- Using five balls, start rolling putts one at a time toward the fringe. The objective is to roll them just hard enough for them to finish against the edge.
- You may be short of the fringe or long, but it is important that you do not judge the outcome— just observe, because the feel for distance is visually based.
- You should not try and judge the feel of the putt with your hands or any other part of your body. You can only process information in one sensory system at a time — that should be the eyes.
- You should continue to roll balls until you’ve reach the point that most of them are consistently finishing against the fringe. Once you can do that, you have successfully set you stimpmeter.
The key to the entire process is allowing yourself to make a subconscious connection between what your eyes have observed and the associated outcome. You must then trust what you have learned at a sub-conscious level. A conscious attempt to produce a given outcome will short-circuit the system. When it comes to judging speed, you must be prepared to surrender your conscious mind to your sub-conscious mind, which is infinitely wiser and more capable of calculating speed. Want proof? Work through the steps I’ve outlined below. .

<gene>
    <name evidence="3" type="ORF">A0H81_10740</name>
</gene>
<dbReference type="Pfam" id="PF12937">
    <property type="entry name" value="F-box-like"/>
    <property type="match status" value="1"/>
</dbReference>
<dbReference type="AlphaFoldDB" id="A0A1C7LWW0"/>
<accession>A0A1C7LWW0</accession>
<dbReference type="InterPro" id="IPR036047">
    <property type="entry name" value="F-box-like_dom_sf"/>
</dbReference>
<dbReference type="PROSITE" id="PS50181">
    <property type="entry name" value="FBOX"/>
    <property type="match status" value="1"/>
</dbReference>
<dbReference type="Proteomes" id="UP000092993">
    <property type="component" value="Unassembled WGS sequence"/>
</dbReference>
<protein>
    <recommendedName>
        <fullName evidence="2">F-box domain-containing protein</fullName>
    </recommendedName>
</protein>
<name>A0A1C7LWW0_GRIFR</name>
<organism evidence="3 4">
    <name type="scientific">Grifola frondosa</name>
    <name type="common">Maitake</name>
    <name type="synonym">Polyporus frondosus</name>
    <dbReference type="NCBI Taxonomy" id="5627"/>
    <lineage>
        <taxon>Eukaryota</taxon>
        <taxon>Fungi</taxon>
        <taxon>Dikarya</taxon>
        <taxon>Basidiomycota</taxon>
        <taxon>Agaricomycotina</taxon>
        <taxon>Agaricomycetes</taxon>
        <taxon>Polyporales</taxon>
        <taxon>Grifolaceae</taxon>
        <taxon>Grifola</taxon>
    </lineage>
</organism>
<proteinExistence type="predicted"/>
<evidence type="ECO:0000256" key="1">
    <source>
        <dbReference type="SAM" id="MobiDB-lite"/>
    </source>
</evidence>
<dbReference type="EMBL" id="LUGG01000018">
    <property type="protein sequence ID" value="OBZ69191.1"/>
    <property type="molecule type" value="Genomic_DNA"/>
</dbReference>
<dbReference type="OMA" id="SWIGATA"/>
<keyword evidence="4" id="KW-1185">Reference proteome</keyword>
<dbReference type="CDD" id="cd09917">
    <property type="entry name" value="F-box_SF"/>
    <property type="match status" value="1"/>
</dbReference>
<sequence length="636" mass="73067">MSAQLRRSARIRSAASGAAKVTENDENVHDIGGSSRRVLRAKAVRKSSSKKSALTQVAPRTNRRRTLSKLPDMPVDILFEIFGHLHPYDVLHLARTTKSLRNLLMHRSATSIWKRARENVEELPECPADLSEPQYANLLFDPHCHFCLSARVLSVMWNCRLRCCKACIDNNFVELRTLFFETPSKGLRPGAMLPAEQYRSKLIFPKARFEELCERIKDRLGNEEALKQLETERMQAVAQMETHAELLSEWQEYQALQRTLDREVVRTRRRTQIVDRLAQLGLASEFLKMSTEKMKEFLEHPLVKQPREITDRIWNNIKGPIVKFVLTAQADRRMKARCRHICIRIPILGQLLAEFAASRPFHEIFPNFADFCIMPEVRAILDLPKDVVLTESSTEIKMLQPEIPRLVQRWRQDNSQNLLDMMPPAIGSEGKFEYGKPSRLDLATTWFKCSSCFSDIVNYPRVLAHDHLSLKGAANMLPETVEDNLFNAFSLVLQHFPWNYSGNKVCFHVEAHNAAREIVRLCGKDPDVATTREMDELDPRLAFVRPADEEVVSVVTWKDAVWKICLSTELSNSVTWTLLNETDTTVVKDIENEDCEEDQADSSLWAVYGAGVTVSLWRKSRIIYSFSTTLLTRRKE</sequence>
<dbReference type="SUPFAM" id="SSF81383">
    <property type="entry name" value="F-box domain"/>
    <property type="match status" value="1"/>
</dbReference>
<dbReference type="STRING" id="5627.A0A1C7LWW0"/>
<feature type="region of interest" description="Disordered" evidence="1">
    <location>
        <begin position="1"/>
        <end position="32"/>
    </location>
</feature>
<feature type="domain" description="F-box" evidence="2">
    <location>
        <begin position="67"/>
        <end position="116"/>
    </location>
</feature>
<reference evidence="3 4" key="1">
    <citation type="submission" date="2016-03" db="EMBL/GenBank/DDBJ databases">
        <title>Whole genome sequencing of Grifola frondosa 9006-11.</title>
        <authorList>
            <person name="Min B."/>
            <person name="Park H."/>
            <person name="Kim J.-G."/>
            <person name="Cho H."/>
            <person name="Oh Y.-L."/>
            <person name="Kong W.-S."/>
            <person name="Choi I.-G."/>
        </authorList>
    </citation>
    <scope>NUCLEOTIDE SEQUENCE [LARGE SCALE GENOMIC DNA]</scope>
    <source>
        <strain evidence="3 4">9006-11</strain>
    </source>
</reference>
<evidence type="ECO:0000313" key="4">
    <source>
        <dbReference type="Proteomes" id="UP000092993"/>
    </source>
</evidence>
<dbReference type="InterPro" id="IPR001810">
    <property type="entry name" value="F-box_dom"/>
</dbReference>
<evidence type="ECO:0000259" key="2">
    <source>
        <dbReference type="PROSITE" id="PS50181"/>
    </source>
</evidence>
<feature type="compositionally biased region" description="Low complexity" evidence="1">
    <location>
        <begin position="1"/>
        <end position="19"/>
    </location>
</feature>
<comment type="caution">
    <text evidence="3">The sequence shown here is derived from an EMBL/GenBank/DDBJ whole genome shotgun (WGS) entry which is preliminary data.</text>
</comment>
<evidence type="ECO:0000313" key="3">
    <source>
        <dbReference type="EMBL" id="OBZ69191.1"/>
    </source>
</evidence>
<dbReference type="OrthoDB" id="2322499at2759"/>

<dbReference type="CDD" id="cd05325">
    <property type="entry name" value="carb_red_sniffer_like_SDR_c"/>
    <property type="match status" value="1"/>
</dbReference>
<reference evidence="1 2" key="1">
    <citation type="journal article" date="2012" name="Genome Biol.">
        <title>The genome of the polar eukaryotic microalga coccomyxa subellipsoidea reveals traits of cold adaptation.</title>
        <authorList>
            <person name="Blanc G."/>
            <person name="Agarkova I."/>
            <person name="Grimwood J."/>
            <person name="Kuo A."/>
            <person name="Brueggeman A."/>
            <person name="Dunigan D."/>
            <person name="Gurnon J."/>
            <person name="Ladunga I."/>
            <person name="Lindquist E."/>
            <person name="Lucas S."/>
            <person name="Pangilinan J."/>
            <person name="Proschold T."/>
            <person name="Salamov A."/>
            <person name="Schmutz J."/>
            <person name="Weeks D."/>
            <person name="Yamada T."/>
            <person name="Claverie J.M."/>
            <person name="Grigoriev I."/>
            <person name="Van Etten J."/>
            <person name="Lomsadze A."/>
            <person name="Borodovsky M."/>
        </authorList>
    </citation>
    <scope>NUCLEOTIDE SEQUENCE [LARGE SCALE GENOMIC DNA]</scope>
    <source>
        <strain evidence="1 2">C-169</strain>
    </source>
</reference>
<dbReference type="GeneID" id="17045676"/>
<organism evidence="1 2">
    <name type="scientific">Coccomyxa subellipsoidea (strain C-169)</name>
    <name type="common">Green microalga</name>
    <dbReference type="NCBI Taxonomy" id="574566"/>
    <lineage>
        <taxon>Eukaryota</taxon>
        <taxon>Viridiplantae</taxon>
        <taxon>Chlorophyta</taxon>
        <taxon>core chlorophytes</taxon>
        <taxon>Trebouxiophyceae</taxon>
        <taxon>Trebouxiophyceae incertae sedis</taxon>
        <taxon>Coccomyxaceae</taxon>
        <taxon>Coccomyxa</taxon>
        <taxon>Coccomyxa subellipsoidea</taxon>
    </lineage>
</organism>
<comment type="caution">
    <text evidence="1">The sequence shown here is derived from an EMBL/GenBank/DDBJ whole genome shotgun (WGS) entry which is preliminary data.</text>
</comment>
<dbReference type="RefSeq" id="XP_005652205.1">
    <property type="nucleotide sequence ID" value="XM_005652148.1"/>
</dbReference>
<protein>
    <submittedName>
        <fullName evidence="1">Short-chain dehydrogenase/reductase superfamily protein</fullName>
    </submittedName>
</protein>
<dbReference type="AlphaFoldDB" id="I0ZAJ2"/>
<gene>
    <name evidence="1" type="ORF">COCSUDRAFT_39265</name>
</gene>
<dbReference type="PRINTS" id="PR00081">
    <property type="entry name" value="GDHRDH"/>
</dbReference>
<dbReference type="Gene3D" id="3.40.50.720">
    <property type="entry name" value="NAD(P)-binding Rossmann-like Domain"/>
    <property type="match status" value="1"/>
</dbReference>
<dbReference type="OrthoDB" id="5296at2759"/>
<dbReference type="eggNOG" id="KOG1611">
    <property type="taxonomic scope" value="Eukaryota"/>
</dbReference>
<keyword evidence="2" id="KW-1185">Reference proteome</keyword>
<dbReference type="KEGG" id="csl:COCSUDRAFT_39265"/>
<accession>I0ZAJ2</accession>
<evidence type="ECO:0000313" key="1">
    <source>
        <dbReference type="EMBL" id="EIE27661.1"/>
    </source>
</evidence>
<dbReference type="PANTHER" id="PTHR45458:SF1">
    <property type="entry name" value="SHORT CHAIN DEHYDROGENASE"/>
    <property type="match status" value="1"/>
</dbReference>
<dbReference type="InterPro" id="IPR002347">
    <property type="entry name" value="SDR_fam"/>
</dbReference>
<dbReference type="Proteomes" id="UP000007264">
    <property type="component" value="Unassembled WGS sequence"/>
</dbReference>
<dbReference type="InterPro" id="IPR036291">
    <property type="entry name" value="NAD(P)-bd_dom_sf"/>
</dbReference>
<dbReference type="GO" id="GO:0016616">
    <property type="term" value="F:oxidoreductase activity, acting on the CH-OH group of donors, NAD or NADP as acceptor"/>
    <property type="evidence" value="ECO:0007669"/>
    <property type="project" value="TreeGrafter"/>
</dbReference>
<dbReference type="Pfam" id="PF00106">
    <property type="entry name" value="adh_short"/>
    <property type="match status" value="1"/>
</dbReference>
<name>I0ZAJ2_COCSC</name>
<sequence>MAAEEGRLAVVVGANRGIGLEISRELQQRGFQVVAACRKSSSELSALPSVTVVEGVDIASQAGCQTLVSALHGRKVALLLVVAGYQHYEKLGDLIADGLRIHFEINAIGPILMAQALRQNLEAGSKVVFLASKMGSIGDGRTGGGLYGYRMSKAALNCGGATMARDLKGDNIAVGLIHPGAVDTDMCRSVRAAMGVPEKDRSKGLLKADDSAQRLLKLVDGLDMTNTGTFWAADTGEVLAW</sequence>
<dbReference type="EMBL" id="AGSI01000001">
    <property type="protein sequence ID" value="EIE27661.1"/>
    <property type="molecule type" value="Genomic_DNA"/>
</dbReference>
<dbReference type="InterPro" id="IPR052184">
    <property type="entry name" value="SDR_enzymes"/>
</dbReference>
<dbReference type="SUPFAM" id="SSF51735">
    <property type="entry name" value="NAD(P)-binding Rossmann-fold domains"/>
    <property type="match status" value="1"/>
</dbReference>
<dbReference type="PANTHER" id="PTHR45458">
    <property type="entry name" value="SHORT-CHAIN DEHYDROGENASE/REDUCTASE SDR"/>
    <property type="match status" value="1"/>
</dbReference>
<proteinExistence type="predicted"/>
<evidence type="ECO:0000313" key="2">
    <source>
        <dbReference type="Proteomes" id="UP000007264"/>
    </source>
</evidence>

- After having loaded the data as described in the exercise above, pace off a 25-foot putt.
- Using the same five balls, putt to the hole as you would normally using your conscious mind to control the outcome.
- Mark the location of the five balls with a tee pushing them down until they are level with the surface of the green.